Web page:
Your heel should be tight in your cycling shoes because you don’t want your heel shifting or lifting out of the shoe. Also, make sure your shoes also support your arches well. Sometimes additional inserts are needed for optimal arch support. Your feet should remain in a neutral, stationary position for your entire ride, and your feet should not have room to move from side to side. 

Cycling shoes with cleats have two or three holes strategically positioned on the soles for stability and lock the shoes into place on clipless pedals. Buying shoes that are too big lead to improper positioning of your foot on the cleats and creates pressure points in the wrong places. Cycling shoes that are too big mean a loss of power and pain in your feet. 

One final note of cycling shoe fit: Cycling shoes aren’t made to flex or stretch, which means you can’t break them in. This makes sizing them properly all the more important.

Types of cycling shoes

Road cycling shoes generally have three holes with cleats that provide greater stability for riders who must maintain a proper riding position over long distances. Mountain biking shoes require more mobility for the rugged terrain cyclists encounter, so they have two recessed holes for a wider range of movement. Casual cycling shoes either have two recessed holes for compatibility with clipless pedals or none at all. They give greater flexibility and are more adaptable to walking, so they’re a great option for commuters or leisurely cyclists. 

Cycling shoes have three common types of closures: 

  • Laces are comfortable and give you greater control over the fit, but they can come untied and get caught and will need replacing every so often.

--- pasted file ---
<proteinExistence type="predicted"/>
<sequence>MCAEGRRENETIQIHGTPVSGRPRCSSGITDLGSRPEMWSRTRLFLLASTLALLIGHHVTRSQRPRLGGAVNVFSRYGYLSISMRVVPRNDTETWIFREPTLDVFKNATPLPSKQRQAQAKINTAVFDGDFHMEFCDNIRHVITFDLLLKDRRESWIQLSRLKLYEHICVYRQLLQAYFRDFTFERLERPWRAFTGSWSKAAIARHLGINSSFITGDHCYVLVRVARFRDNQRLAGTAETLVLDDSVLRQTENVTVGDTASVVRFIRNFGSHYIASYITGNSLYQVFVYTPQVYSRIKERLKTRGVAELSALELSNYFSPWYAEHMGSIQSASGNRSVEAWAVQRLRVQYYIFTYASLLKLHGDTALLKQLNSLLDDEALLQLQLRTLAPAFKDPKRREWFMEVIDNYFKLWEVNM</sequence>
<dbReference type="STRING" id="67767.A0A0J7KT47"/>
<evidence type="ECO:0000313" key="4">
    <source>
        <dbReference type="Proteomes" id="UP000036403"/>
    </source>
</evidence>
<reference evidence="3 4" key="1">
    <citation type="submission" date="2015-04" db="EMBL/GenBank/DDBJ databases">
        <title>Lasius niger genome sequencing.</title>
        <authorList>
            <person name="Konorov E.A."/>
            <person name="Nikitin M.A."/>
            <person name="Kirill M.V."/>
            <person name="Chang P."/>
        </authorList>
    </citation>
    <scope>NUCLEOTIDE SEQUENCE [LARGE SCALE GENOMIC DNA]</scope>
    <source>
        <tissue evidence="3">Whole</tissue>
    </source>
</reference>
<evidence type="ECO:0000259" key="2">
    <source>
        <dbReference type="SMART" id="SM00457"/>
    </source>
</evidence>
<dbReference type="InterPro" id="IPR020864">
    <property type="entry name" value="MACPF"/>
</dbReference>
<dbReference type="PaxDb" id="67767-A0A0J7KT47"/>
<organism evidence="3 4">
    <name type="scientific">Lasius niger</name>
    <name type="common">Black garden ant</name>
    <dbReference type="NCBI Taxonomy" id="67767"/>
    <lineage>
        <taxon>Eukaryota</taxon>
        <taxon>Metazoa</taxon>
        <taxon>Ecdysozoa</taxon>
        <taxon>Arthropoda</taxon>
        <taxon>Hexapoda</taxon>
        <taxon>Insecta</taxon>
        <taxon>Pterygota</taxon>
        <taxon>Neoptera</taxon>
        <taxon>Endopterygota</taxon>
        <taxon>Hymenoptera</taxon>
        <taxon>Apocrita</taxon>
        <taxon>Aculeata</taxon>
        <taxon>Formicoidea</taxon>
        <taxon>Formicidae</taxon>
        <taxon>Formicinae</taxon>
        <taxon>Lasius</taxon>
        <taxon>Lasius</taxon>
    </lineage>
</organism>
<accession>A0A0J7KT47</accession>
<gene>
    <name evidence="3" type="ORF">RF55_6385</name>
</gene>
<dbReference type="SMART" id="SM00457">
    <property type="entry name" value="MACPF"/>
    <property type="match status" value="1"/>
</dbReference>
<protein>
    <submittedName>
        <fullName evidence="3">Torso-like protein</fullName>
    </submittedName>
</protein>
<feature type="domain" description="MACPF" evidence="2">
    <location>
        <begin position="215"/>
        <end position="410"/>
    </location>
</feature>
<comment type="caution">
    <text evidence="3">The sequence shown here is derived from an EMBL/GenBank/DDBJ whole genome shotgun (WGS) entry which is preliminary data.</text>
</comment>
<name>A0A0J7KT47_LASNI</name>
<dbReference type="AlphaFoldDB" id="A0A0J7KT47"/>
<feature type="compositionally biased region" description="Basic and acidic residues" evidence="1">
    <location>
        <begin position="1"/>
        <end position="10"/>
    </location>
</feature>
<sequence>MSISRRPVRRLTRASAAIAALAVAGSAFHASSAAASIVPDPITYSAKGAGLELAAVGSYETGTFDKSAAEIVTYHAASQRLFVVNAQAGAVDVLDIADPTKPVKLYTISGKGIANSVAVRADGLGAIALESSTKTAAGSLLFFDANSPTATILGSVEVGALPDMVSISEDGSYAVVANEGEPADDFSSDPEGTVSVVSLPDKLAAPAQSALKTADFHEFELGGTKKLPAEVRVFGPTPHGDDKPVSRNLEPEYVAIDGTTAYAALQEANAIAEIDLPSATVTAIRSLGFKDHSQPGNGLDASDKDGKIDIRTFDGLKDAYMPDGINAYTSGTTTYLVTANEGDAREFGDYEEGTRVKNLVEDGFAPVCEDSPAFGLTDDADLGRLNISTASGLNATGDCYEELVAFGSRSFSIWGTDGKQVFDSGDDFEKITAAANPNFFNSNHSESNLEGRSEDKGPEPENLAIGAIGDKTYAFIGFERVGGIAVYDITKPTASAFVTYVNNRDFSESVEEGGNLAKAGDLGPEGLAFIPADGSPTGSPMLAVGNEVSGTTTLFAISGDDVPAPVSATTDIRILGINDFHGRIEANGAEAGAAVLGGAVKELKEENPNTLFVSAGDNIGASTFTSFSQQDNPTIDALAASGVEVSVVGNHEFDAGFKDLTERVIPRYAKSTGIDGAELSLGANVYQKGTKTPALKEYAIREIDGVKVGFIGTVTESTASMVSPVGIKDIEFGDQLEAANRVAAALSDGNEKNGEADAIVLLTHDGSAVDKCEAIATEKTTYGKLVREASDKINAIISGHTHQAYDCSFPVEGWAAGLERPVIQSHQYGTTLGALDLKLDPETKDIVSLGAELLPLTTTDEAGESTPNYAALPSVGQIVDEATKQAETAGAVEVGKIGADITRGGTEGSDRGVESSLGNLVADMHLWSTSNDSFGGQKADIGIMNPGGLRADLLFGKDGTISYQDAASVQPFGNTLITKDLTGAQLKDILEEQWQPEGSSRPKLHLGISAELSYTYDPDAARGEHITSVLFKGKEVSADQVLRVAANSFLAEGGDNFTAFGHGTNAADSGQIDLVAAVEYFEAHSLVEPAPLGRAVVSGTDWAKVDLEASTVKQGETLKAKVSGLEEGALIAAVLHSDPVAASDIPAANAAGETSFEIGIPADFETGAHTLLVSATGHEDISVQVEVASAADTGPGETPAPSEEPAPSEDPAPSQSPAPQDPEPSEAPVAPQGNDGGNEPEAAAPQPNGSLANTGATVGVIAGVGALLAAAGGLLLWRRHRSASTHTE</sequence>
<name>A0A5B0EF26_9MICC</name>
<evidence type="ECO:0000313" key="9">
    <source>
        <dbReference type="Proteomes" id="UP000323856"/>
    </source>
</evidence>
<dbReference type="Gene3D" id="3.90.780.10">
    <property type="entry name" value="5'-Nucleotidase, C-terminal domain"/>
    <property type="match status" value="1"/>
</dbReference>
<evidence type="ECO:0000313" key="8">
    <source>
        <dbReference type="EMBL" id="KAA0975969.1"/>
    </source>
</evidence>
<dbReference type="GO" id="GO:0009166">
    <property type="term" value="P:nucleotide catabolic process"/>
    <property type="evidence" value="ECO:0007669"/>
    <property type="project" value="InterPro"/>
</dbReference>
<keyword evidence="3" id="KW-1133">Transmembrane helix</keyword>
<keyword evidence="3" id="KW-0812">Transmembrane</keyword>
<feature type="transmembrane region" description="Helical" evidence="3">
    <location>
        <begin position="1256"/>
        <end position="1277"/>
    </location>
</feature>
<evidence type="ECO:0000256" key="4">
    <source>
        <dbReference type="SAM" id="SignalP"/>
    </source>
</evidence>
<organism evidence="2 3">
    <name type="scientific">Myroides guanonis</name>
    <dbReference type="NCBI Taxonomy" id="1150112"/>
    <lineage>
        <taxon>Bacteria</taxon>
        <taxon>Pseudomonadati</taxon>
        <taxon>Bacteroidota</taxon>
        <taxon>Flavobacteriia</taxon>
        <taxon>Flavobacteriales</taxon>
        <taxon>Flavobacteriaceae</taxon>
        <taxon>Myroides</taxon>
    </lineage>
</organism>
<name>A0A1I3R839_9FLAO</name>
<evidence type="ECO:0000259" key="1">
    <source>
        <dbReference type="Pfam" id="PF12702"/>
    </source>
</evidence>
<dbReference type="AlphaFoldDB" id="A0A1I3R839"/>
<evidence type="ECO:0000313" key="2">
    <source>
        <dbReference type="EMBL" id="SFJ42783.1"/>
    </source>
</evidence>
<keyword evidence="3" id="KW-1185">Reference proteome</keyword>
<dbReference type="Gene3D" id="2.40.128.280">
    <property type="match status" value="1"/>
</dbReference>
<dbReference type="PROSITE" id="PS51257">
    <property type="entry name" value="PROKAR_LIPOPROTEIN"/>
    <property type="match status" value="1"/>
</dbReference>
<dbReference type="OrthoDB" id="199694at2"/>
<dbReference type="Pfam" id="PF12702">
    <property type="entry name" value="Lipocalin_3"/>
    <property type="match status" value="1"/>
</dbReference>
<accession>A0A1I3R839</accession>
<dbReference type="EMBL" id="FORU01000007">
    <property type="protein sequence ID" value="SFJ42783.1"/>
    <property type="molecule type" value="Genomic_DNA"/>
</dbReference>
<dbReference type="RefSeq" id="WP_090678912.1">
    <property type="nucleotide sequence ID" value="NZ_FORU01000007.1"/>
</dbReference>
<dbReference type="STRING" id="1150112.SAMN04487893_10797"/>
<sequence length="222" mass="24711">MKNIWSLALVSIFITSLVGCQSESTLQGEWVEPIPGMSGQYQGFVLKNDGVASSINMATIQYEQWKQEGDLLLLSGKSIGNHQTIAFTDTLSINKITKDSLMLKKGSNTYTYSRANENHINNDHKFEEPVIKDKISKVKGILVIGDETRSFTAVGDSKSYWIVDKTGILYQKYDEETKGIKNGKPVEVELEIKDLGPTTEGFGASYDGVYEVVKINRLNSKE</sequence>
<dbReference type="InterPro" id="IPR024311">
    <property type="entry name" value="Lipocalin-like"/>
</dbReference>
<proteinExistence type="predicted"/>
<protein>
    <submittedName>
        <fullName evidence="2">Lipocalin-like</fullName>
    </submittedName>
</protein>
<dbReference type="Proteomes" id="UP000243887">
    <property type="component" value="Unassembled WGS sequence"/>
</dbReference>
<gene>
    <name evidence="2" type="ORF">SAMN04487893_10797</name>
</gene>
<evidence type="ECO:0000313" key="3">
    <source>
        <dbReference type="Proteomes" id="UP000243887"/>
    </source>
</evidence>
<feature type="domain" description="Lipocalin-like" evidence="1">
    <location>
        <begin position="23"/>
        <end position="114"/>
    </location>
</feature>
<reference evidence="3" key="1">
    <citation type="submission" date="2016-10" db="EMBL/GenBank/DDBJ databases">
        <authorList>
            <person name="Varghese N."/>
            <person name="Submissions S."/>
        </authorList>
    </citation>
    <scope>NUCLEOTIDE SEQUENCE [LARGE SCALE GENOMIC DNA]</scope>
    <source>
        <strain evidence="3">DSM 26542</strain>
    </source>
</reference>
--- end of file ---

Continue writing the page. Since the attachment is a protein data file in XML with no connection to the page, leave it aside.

• Velcro is a secure and cheaper option, but it’s harder to replace than laces when it gets dirty or loses adhesiveness. 
  • Twist-lock retention systems (BOA) are a secure, convenient, and high-quality option. You simply twist to loosen and lock it into place, and the fit can easily be adjusted while riding. 

Indoor vs. outdoor cycling shoes

Indoor and outdoor cycling shoes have small but significant differences. The flat pedals on an indoor bike call for a firmer sole to keep from slipping. Most significantly, indoor cycling shoes are not appropriate for all outdoor conditions. Unlike indoor shoes, outdoor cycling shoes must be waterproof, breathable, and able to withstand a variety of conditions. 

Men’s vs. women’s cycling shoes 

Cycling shoes can be worn by men and women. Women’s feet are often more slender and have a narrower heel but wider toes. Some women may prefer female-specific cycling shoes for a better fit or for the color and style options. But ultimately, finding shoes that fit best trumps the style or gender. 

Do you wear socks with cycling shoes?

We would argue that cycling socks are about as important as your chamois. Chamois provide support and comfort between you and your saddle and cycling socks do the same between your feet and your pedals. Socks wick moisture and keep your feet comfortable while cycling in different seasons. Cycling socks should be thin and not cushioned because there’s no need for shock absorption while cycling. Their primary purpose is to wick away moisture to prevent blisters, regulate body temperature, and provide compression. Many cycling socks are created with antibacterial fibers that keep germs away. 

Learn more: Do You Really Need Bike Socks?

Cycling socks should be snug like your cycling shoes and thin. Winter-weather cycling is not a reason to layer up cycling socks. This makes your shoes too tight and causes bunching that leads to blisters. Shoe covers, in addition to wool baselayers, cycling jackets, and warmers are better additional sources of warmth in winter. 

Now that you know how to size and style your cycling shoes check out our 10 best cycling shoes for road bike riders, then learn how you can size other important pieces of cycling gear in the guides below.